Historical Society’s New Exhibit Looks Forward — Not Back

Since 1889, the Westport Historical Society has focused on our town’s past.

From now through the end of 2017, it’s looking ahead.

Specifically, to 2067.

06880 + 50: Visions of Westport” is not as outlandish as it seems. The Historical Society’s exhibit — local architects’ ideas about this place, half a century from now — includes intriguing aspects, like what we’ll do with parking lots once we move around in driverless cars.

This contribution — from Roger Ferris + Partners — focuses on the Saugatuck River. In the future, it could be a unifying element between the east and west banks. New buildings, parks and community features will be constructed on both sides — and the river itself will be revitalized.

But there are some back-to-the-future elements too. One contribution, for example, envisions neighborhoods filled with clustered housing, walking paths, open space and farms providing much of the food — a way of life that Westporters centuries ago might recognize.

The intriguing exhibit had its genesis last year. Andrew Bentley — a member of the WHS advisory board, and a man committed as much to the future as the past — wondered what would happen if the organization cast its eye beyond old houses, toward new ones.

The WHS asked 40 architects who live or work in Westport to submit ideas about what this place will look like 50 years from now.

Andrew Bentley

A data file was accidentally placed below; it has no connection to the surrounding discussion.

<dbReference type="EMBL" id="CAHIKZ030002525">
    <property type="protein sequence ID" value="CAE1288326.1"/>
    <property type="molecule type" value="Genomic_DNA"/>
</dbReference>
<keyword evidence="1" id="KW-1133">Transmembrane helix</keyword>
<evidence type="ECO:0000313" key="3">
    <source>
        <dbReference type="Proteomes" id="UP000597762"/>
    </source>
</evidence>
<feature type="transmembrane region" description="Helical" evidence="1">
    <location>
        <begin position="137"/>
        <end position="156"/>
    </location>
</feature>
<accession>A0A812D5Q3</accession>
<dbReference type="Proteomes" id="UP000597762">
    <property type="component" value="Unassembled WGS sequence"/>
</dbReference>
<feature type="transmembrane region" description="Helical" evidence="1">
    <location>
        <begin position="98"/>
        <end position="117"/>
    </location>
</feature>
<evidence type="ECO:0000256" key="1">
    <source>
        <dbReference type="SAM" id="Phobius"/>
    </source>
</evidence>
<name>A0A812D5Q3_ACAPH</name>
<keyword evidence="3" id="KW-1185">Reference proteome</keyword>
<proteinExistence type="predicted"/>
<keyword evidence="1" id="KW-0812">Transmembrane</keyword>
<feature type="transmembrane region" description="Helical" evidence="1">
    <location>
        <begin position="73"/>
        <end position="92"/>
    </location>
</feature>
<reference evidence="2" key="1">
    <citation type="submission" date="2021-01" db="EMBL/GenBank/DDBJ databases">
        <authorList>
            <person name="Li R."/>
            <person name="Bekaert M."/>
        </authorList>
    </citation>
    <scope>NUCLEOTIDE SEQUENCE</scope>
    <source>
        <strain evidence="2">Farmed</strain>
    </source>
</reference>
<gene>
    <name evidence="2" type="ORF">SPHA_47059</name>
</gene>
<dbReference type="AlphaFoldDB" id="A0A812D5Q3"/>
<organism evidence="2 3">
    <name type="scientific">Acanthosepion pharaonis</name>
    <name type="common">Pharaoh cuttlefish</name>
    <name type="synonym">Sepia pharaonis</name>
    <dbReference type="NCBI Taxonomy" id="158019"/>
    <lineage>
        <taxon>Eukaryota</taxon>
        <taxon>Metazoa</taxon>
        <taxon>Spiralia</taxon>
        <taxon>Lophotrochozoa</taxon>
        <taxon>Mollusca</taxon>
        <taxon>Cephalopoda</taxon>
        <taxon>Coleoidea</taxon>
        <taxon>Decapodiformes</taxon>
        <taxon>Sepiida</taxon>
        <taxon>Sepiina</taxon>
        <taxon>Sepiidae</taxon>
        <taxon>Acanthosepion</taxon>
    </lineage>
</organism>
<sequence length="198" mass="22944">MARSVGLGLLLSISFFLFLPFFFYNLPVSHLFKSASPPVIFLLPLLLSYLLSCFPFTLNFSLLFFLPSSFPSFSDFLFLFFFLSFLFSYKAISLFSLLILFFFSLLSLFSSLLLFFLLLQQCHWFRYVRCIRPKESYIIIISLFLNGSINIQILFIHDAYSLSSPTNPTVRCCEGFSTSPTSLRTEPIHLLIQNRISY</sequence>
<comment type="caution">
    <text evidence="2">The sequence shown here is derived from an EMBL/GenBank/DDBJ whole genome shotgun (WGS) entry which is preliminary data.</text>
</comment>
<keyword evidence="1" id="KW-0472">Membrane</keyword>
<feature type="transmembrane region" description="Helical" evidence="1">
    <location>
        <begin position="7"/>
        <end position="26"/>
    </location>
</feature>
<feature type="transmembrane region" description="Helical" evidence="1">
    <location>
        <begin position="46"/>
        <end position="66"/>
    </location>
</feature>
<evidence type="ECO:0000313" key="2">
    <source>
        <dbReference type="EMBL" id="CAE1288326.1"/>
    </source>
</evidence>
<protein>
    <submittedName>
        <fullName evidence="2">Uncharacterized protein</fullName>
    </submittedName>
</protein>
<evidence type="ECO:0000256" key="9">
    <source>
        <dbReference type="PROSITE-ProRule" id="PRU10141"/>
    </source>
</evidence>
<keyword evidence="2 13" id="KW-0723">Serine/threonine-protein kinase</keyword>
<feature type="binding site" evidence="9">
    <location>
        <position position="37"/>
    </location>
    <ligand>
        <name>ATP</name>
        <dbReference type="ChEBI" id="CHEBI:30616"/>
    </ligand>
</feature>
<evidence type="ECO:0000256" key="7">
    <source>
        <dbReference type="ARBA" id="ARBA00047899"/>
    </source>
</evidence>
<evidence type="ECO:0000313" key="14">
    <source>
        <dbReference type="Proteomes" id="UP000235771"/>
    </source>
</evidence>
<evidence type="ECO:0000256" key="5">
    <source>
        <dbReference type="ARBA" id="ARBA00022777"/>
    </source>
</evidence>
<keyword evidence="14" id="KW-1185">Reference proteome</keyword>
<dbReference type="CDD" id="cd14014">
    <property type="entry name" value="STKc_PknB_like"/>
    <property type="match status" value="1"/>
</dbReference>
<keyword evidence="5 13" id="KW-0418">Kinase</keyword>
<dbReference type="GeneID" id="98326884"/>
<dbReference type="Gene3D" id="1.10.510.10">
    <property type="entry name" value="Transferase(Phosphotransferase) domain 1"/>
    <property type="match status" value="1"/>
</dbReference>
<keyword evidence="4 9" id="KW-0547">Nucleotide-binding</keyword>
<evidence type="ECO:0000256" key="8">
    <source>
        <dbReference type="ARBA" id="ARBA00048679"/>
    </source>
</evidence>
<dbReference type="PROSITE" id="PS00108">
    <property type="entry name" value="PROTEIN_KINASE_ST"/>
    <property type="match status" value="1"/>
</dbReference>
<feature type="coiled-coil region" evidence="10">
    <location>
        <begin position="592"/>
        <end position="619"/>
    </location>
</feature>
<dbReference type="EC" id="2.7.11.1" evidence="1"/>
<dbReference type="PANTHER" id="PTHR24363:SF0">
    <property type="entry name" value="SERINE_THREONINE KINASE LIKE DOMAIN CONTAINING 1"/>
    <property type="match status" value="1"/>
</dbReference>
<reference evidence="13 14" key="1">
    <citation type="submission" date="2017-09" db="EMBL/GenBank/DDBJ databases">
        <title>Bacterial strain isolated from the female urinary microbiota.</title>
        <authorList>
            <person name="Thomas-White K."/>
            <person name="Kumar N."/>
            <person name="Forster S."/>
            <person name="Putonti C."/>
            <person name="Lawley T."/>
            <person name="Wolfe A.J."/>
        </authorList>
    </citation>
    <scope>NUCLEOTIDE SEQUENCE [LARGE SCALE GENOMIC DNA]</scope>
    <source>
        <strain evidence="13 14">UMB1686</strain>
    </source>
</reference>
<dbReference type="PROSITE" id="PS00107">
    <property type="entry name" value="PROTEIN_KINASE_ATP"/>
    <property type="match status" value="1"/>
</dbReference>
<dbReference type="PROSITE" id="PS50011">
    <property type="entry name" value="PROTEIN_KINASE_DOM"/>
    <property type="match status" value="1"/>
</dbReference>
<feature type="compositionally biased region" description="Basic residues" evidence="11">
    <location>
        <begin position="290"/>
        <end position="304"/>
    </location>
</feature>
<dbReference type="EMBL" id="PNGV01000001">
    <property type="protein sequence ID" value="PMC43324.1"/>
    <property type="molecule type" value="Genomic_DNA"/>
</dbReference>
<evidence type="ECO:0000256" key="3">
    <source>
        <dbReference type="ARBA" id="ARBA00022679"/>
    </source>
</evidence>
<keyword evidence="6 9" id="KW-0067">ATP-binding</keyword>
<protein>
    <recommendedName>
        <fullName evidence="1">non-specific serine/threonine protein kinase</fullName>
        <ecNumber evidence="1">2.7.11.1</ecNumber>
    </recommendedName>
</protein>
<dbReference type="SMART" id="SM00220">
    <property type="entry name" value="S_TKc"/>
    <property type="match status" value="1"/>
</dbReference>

Bentley chose 50 years because it is the Goldlilocks of futurism. Ten years from now, we’ll still have single family Colonial homes. A hundred years may bring Jetsons-style stuff.

Five decades, Bentley says, is “the sweet spot. Architects can release their inhibitions, without being crazy.”

More than a dozen responded. The request was open-ended — and so are the concepts.

Mounted on the WHS walls, they range from a full town plan, to a school design, to new street lamps.

They include a beautiful S-shaped pavilion and park behind Main Street, in space freed up by new modes of transportation. There’s a high-speed ferry terminal, linking the Saugatuck River with New York.

Homes may be made of innovative materials. One way to avoid teardowns is building houses using modular pieces, like Legos. Instead of demolishing entire structures, they could be modernized by replacing outmoded parts.

Some projections are practical. Others are fanciful. All are worth seeing.

Architect Robert Cohen drew this bridge. He foresees it linking 2 Coleytown gems: the Newman Poses Preserve and Blau Gardens.

Each contributor has been invited to present an hour-long “brown bag talk” about their visions, with Q-and-As to follow. They’ll be scheduled weekly, throughout the fall.

Bentley hopes that the exhibit spurs attendees into thinking about what Westport can be.

At the same time, he says, it will help us appreciate the talents and visions of the architects currently living and working here.

This is a very intriguing and enterprising project.

And perhaps — say, 50 years from now — the Westport Historical Society can revisit it, with a retrospective of what the town thought 2067 might look like, way back in that crazy year of 2017.

(The “06880 + 50: Visions of Westport” opening reception is this Friday, September 22, 6 to 8 p.m. The exhibit runs through December 31. For more information, click here.)

18 responses to “Historical Society’s New Exhibit Looks Forward — Not Back

  1. Eric William Buchroeder SHS '70

    Looks to me like more of a revenue generating project for architects, developers and contractors. Leave the river alone, please. They have “reverse engineering”. Why not “reverse architecting.”